Today, Hekima Place provides a home for 53 girls who range from preschool to college age. Although the physical environment is modest and orderly, its ethos is lively. Mum Kate and her staff know that academic progress builds on a constellation of psychological factors. The ordering of the day, the rituals developed, and the expectations established all work to encourage the full development of these girls. References to Abraham Maslow’s hierarchy of needs and Erik Erikson’s stages of human development pepper Kate Fletcher’s conversation. In a multitude of practical ways she has found opportunity to convince these girls that they are academically able, valued and responsible for their lives.

The day begins with prayers, breakfast, and then transport to nearby public and private schools. When the girls return there are chores to be done, like working in the garden and caring for the younger children, dinner to be eaten, and mandatory study hours for those enrolled in school. Naturally shy girls are encouraged to speak in a firm voice, to look others in the eye, to talk out problems at weekly house meetings, to express gratitude for the good things of life, to discuss topics at the dinner table. A celebration is held for each girl’s birthday and her peers regale her with tales of why they appreciate her. Academic achievement is acknowledged at every opportunity. Play is encouraged among younger children. Dramas are created and performed. Friday and Saturday nights are given over to movies and club activities, and on Sunday mornings the girls are trundled off, depending on their affiliation, to nearby Pentecostal, Anglican or Catholic churches.

These 53 girls are fortunate, and they know it. Although Hekima Place is a happy, lively environment, there is a seriousness of purpose that is palpable among the girls who, when they become teens, commit to a covenant promising not to drink alcohol or home brews, take drugs, smoke cigarettes, steal, lie or engage in sexual activity. This is the practical application of Hekima Place’s core values of integrity, prudence, wisdom and compassion. Thus far only two girls, both taken in at age 15 and unable to meet the requirements of the covenant, have been asked to leave.

The girls at Hekima Place represent nine of the 42 ethnic groups of Kenya. The names of these groups are inscribed across the front of the main building along with words from Kenya’s national anthem: “Justice be our shield and defender. May we dwell in unity, peace and liberty.” These lofty aspirations run counter to the ethnic tensions that are under the surface in Kenyan society and exploded in last year’s violence. But Hekima Place attempts to inculcate a solidarity around academic achievement and individual responsibility that mutes these divisions.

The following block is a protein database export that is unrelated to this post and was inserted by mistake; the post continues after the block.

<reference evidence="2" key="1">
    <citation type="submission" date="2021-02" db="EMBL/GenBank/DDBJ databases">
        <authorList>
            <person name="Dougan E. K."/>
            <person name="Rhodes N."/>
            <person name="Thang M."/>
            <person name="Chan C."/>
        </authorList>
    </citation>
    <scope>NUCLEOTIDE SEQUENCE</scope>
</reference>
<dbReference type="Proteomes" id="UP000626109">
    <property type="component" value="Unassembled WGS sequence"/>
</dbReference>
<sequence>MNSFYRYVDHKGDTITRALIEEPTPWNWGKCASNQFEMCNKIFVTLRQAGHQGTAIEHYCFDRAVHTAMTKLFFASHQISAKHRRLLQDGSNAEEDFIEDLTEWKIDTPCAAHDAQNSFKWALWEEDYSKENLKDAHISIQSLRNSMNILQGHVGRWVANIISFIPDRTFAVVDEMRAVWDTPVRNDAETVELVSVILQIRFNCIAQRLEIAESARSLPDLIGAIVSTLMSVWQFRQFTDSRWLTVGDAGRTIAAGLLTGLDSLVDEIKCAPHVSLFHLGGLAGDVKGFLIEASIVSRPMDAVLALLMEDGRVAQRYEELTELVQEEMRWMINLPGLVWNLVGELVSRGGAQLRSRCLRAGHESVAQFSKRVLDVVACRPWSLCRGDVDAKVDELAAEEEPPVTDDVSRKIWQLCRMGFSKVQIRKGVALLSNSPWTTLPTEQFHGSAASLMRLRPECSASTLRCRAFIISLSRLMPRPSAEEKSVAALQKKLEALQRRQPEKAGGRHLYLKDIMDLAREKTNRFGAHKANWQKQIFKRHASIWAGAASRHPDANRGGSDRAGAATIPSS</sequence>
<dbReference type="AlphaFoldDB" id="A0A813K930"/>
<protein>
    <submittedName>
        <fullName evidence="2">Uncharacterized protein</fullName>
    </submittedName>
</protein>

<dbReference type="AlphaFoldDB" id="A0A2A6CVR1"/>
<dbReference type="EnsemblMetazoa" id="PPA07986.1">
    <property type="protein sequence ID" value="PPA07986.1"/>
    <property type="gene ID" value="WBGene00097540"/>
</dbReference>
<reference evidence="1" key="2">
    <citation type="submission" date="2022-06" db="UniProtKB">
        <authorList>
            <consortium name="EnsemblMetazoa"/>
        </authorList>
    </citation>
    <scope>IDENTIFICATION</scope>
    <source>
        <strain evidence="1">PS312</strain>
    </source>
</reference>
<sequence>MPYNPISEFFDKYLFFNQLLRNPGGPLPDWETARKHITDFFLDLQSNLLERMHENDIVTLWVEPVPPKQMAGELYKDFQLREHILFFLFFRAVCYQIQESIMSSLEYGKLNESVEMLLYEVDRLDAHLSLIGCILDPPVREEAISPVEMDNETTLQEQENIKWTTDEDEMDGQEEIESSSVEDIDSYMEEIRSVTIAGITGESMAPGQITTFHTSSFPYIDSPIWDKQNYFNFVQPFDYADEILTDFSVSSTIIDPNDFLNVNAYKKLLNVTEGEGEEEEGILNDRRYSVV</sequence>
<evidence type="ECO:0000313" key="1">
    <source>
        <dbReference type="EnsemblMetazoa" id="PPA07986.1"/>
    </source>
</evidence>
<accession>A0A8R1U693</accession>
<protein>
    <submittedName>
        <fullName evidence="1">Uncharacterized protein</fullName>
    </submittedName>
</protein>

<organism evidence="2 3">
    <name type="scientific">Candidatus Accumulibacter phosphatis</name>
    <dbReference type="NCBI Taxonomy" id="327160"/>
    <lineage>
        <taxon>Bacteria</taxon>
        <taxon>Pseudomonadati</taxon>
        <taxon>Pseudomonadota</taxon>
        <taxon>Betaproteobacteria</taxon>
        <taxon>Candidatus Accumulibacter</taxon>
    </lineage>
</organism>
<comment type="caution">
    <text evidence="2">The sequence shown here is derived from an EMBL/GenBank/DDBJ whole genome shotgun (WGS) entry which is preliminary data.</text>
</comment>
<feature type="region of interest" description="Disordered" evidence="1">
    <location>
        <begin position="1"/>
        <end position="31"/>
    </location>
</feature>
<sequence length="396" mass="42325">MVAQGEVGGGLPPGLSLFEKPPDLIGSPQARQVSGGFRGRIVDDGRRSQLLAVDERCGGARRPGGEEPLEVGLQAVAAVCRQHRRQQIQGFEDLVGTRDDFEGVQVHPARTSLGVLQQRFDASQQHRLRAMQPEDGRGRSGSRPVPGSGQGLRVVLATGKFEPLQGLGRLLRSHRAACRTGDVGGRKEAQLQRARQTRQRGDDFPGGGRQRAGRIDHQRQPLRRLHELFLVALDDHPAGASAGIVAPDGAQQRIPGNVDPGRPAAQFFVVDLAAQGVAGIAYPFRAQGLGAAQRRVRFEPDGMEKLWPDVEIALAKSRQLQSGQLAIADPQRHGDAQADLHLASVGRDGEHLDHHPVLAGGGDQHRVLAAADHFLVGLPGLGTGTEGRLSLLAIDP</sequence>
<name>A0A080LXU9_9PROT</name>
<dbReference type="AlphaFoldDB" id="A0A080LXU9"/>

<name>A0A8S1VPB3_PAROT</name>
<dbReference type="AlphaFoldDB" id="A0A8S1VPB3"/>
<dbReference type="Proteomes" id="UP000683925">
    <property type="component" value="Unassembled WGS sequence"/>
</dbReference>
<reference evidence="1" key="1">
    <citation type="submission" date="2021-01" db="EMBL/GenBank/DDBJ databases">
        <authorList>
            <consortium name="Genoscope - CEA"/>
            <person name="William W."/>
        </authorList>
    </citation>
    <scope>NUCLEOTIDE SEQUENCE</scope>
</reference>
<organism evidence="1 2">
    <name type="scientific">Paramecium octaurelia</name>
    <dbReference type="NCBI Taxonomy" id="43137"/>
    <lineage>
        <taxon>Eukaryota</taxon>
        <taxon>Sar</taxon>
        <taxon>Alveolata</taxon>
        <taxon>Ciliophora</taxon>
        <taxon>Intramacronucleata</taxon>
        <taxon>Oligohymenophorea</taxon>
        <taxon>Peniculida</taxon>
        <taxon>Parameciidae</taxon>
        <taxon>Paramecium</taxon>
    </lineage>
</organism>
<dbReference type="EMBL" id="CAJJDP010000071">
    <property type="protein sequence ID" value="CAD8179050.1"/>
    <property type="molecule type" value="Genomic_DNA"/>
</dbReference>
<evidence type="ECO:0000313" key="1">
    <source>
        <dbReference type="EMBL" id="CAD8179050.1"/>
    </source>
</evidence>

Fletcher is the first to acknowledge that the power of one is dependent on others. Initially Hekima Place was funded through her own savings and contributions of friends and members of churches in the Pittsburgh area. She subsequently secured grants from four foundations: Nathan Cummings, Dominica, Pittsburgh and Vista Hermosa, and has attracted donors from the United States, the United Kingdom, Canada, Italy and Kenya. Hekima Place recruits volunteers to work for short stints, relying on them to be ambassadors on their return, and “big sister” and sponsorship programs to adopt each girl, writing to her and remembering her with gifts on her birthday and at Christmas.

Fletcher has secured training for the staff to take greater responsibility for accounting, programming and personnel supervision. Although she is omnipresent, her principal task is to serve as lead fundraiser and contact person. Her insistent hope is that through Hekima Place these girls will augment the ranks of women in the judiciary, the legislature and the boardrooms of Kenya, ensuring a future in which children are protected, justice is done and peace prevails. These are no mean aspirations.

Recently two developments have occurred that portend well for Kenya’s girls: The government has established universal, free primary education, and the incidence of AIDS is declining. In the meantime, the power of one remains. As it garners support it becomes the power of many, realizing Kenya’s national motto: Harambee, “Let us all pull together.” The future of the nation’s youth, particularly its girls, depends on it.

Dana Greene is dean emerita of Oxford College of Emory University in Atlanta.

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Hekima Place